Imagine: 7 Billion People Drinking From a Glass That’s Only 3 Percent Full.

Imagine this. You get up in the morning, take your typical five-minute shower, then proceed to the sink to brush your teeth. Only thing is, when you turn on the faucet to wet your toothbrush, nothing comes out. Curious, you head to the kitchen and try the sink—same result, no water. The rest of the day you come up “dry” everywhere—it seems you depleted your daily allotment of water just by taking that shower. As crazy as this may sound to us, it’s a reality for millions of people in developing countries around the world, who have to make do with less water in a day than we use during our morning shower.

Scarcity. It’s defined as a resource being insufficient for the demand. It may be hard for many of us to think of water in these terms—after all, 70% of our planet is covered in it, and rain seems to fall several times a week. But water scarcity is a huge problem for billions of people. I’m not just talking about the “inconvenience” of not being able to make a cup of coffee one morning. I’m talking major, life-threatening situations resulting from water scarcity.

We often talk numbers when it comes to water—how many gallons are required to do or make something, or the amount of money required to upgrade infrastructure. But on the topic of water scarcity, we can look at a different set of numbers to drive home the point of just how scarce water is today.

  •         3%: Of water on the planet is fresh
  •         1%: Of fresh water on the planet is accessible to all the people living on it
  •         1.1 billion: People worldwide without access to clean, safe water
  •         2.7 billion: People who experience water scarcity at least one month per year
  •         2.4 billion: People living in unsanitary conditions due to water scarcity

We have more numbers that demonstrate how vital it is that we work toward solving the scarcity problem—quickly.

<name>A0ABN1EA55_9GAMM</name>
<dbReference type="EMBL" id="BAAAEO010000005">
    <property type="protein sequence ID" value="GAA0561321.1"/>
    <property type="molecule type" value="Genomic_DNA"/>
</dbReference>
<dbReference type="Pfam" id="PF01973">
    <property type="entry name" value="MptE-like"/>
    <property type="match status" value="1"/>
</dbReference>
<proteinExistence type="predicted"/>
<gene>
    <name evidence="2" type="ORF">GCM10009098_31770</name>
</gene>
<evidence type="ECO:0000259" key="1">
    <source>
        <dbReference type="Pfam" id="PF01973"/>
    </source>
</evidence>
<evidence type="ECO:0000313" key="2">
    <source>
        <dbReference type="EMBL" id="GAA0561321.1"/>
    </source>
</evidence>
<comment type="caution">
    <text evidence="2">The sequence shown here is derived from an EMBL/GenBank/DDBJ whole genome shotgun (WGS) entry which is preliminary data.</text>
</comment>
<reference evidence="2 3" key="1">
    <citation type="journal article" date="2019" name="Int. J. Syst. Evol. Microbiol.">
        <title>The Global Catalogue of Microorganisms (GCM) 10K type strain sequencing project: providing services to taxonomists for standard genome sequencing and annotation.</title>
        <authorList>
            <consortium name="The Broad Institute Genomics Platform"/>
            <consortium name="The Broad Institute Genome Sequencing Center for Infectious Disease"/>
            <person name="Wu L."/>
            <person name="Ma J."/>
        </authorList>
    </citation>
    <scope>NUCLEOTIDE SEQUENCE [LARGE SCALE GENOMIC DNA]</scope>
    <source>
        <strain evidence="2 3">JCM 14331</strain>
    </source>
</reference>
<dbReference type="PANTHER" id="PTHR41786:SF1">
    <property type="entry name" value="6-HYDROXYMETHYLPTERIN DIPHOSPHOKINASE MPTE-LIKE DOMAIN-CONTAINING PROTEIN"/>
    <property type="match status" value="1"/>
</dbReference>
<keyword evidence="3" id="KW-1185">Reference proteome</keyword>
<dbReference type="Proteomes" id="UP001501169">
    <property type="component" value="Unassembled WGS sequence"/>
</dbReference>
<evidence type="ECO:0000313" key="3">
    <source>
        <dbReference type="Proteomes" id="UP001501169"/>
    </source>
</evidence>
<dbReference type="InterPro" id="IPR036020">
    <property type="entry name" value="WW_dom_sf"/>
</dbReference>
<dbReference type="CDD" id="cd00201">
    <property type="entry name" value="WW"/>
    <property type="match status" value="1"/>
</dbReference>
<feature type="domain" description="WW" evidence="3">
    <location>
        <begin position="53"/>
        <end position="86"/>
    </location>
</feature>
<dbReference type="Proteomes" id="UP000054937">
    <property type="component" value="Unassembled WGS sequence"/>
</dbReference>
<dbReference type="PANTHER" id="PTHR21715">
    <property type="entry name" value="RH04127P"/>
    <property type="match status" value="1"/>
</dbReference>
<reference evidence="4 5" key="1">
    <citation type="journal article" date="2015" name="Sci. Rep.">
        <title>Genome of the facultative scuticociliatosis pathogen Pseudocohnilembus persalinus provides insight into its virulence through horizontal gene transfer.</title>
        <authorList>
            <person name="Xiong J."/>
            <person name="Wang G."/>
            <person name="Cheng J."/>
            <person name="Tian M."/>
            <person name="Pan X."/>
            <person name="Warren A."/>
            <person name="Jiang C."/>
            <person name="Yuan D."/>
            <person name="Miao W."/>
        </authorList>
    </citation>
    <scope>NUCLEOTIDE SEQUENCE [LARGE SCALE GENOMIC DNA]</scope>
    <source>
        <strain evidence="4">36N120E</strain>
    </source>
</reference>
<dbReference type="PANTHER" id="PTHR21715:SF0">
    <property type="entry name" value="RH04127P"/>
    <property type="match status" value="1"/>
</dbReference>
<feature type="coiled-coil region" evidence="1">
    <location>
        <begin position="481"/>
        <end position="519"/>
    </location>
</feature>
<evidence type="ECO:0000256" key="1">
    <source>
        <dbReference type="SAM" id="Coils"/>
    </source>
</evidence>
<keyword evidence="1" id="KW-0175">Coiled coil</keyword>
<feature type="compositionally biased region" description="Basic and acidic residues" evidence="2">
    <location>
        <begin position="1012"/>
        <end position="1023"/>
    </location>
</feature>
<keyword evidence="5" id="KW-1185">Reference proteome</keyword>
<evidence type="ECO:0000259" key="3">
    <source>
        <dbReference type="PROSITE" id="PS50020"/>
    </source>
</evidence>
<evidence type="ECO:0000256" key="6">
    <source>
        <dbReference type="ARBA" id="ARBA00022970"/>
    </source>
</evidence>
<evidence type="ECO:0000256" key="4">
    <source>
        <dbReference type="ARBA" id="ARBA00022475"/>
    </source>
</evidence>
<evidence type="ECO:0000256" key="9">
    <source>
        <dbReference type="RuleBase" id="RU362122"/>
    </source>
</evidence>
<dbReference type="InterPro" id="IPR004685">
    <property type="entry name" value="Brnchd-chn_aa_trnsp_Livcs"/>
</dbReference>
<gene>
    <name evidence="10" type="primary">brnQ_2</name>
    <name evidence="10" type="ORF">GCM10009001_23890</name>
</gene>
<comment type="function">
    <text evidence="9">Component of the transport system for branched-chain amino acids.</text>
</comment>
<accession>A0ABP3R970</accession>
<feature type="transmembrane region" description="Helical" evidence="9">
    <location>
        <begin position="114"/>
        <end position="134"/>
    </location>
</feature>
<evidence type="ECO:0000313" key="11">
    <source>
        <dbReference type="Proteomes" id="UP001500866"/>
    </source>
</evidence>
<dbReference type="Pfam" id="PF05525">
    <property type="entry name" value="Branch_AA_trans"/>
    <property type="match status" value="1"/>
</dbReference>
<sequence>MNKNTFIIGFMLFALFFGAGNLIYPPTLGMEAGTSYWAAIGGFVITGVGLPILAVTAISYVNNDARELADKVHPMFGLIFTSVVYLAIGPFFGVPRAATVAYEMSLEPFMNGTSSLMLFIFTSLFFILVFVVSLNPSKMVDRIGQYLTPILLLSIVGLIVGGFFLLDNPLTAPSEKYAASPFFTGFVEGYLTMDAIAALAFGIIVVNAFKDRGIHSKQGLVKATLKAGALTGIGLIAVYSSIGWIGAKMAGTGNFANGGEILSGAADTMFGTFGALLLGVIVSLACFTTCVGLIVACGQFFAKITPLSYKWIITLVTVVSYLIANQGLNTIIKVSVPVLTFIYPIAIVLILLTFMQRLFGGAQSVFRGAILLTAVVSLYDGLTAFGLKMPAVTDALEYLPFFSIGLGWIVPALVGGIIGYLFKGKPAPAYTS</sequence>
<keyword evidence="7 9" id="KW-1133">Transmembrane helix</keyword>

•         1 million: People who die each year from water, sanitation and hygiene-related disease
  •         Every 2 minutes: A child dies from a water-related crisis

It’s staggering to think of the impact that water scarcity and lack of access to clean water has on people. From aging infrastructure and booming population growth to drought brought on by climate variability and water contamination to any number of topics we’ve discussed in Water Street, water scarcity is a significant problem right here in the U.S.

Knowing that the problem exists—and equally important, recognizing the extent to which it exists and impacts all of our lives—is a critical first step in working toward addressing and eliminating water scarcity. This knowledge and expertise is what has water companies, governments, activists and advocates around the world working together to formulate solutions that increase water availability and access to communities in need. Fortunately, the initiatives, educational campaigns and technological innovations are helping, as more people, businesses and industries shift their lifestyles and daily operations in ways that are bringing about a significant decline in Americans’ water consumption. We need these efforts to continue and grow without interruption so that we can not only conserve water but also make it a safe and reliable resource for people around the world.